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Viewing Labratory Safety
Breed: Ebena Kuranto
Age: 9 months
Gleaming coats in rich colors make Ebena Kuranto stand out against the pale green meadows and plains of their preferred habitat. Herds follow no set course in their constant migration, wandering from one lush area to another as they graze. A herd usually consists of a stallion, several mares, and foals. Larger herds may have multiple stallions; in such cases, one male leads while the others serve as herd guardians. Whether traveling or at rest, herds stay close together for protection. Sharp squeals and screams are used to alert each other to danger, often inciting a stampede as the herd flees to safety, whereas high-pitched neighs serve as herd-wide communication. Soft nickers are sometimes heard between mothers and foals. Juveniles remain with their mothers until weaned, after which they generally disperse to other herds, although fillies will sometimes stay. Though skittish and flighty, Ebena Kuranto do have gentle temperaments, and work has begun in training lab-born ones to serve as pack animals or for riding purposes in order to further support field researchers.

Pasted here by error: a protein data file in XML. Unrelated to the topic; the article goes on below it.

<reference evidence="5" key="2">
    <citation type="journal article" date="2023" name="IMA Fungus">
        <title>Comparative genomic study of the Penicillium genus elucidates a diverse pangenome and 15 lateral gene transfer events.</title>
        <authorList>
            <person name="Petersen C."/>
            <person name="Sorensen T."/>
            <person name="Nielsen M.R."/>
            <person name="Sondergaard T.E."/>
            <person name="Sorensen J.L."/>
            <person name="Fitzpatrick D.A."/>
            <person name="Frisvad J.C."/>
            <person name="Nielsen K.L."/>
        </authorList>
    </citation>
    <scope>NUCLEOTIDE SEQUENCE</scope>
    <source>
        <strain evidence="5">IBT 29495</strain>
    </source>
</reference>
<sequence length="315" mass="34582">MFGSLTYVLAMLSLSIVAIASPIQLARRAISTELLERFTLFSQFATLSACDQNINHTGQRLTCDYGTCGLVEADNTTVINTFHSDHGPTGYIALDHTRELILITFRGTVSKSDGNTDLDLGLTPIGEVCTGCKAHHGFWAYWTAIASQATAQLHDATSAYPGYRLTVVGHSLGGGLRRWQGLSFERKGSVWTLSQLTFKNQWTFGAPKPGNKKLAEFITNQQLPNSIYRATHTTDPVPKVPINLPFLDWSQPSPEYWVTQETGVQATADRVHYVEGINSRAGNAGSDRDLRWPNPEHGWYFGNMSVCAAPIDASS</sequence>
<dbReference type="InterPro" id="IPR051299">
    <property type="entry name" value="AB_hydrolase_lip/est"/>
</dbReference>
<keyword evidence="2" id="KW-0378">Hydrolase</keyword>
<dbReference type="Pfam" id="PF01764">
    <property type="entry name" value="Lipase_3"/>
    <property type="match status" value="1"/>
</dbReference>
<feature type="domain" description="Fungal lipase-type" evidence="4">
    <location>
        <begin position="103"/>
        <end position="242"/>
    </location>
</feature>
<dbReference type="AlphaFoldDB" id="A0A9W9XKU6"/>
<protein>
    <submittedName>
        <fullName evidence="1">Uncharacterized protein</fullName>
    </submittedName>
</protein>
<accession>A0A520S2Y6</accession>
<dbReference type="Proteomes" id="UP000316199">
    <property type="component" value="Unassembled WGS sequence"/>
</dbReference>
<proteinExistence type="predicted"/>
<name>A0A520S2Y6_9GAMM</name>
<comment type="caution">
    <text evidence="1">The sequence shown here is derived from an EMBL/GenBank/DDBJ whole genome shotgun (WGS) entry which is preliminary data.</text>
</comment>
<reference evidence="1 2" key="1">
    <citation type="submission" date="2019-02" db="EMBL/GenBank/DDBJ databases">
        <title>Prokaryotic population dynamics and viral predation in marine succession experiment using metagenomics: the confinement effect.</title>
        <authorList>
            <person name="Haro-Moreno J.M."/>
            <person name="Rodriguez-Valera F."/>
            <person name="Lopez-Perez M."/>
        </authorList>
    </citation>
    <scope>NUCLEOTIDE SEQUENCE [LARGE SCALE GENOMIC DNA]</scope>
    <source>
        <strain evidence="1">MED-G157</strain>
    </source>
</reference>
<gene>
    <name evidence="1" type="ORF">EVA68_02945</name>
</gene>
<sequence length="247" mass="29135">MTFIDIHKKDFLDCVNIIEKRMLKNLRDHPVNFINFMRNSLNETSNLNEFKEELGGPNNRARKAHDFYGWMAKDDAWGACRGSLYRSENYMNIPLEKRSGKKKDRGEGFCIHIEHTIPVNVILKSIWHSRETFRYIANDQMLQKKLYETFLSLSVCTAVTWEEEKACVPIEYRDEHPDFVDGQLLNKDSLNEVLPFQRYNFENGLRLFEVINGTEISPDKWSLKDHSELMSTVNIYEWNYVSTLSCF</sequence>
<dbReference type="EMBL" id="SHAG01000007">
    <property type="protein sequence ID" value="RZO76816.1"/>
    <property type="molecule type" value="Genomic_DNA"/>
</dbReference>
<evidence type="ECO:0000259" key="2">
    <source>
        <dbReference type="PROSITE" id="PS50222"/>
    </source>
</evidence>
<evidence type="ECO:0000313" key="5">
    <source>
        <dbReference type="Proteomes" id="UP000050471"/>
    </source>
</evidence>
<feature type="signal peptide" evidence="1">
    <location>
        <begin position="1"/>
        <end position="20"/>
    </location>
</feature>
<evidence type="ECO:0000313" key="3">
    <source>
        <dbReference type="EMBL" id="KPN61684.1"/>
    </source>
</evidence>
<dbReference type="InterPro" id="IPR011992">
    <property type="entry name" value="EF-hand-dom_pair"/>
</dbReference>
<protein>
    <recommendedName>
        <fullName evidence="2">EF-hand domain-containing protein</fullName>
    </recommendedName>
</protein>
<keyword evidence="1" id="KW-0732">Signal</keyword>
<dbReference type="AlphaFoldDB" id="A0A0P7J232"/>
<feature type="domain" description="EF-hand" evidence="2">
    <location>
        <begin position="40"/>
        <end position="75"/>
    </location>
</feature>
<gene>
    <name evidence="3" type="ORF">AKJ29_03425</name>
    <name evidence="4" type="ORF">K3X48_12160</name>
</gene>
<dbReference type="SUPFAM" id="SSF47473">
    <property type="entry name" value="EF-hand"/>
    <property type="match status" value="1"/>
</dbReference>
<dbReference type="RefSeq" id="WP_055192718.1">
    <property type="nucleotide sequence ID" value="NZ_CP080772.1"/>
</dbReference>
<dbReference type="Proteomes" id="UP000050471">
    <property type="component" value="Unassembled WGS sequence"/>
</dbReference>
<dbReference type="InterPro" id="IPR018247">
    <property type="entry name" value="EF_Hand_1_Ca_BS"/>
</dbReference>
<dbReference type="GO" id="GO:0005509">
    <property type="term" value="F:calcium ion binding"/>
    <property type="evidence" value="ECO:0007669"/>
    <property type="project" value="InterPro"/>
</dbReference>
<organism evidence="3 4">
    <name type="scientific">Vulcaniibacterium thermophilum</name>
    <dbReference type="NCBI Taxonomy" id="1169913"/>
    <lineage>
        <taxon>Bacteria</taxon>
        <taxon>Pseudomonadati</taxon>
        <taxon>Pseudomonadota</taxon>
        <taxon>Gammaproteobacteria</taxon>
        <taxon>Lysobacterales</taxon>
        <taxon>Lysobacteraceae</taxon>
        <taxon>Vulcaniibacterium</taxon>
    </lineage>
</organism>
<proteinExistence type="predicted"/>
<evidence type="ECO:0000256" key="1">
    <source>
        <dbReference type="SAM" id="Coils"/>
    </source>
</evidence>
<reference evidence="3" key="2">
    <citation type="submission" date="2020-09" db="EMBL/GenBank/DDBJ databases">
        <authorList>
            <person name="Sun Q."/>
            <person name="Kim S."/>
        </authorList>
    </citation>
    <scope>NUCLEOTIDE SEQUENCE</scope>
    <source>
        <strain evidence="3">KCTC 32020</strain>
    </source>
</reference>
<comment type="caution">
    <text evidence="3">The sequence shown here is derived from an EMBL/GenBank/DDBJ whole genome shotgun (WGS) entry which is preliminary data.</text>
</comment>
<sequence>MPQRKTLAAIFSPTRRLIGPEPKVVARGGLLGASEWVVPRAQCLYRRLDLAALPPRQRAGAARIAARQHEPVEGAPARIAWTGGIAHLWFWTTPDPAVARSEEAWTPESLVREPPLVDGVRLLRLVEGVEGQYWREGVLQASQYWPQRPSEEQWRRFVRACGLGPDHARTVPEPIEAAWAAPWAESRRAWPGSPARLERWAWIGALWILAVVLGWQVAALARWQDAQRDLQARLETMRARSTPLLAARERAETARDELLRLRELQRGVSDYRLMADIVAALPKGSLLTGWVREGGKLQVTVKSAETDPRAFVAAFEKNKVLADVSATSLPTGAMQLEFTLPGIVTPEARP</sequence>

The creatures that dwell in this rather desolate world still display some diversity in appearance, eating habits, and social behavior. Whether they have fur or feathers, skin or scales, their unique genetic makeup allows for a variety of colors and markings within each species. Despite limitations in food sources, herbivores, omnivores, and carnivores are all present in the food chain, and each species requires specialized care within a laboratory. Although the artificial setting of housing units and breeding pods precludes most opportunities to study true interspecific behavior, the interactions within and between species has been studied extensively in the wilderness by scientists daring enough to venture beyond the outpost’s walls.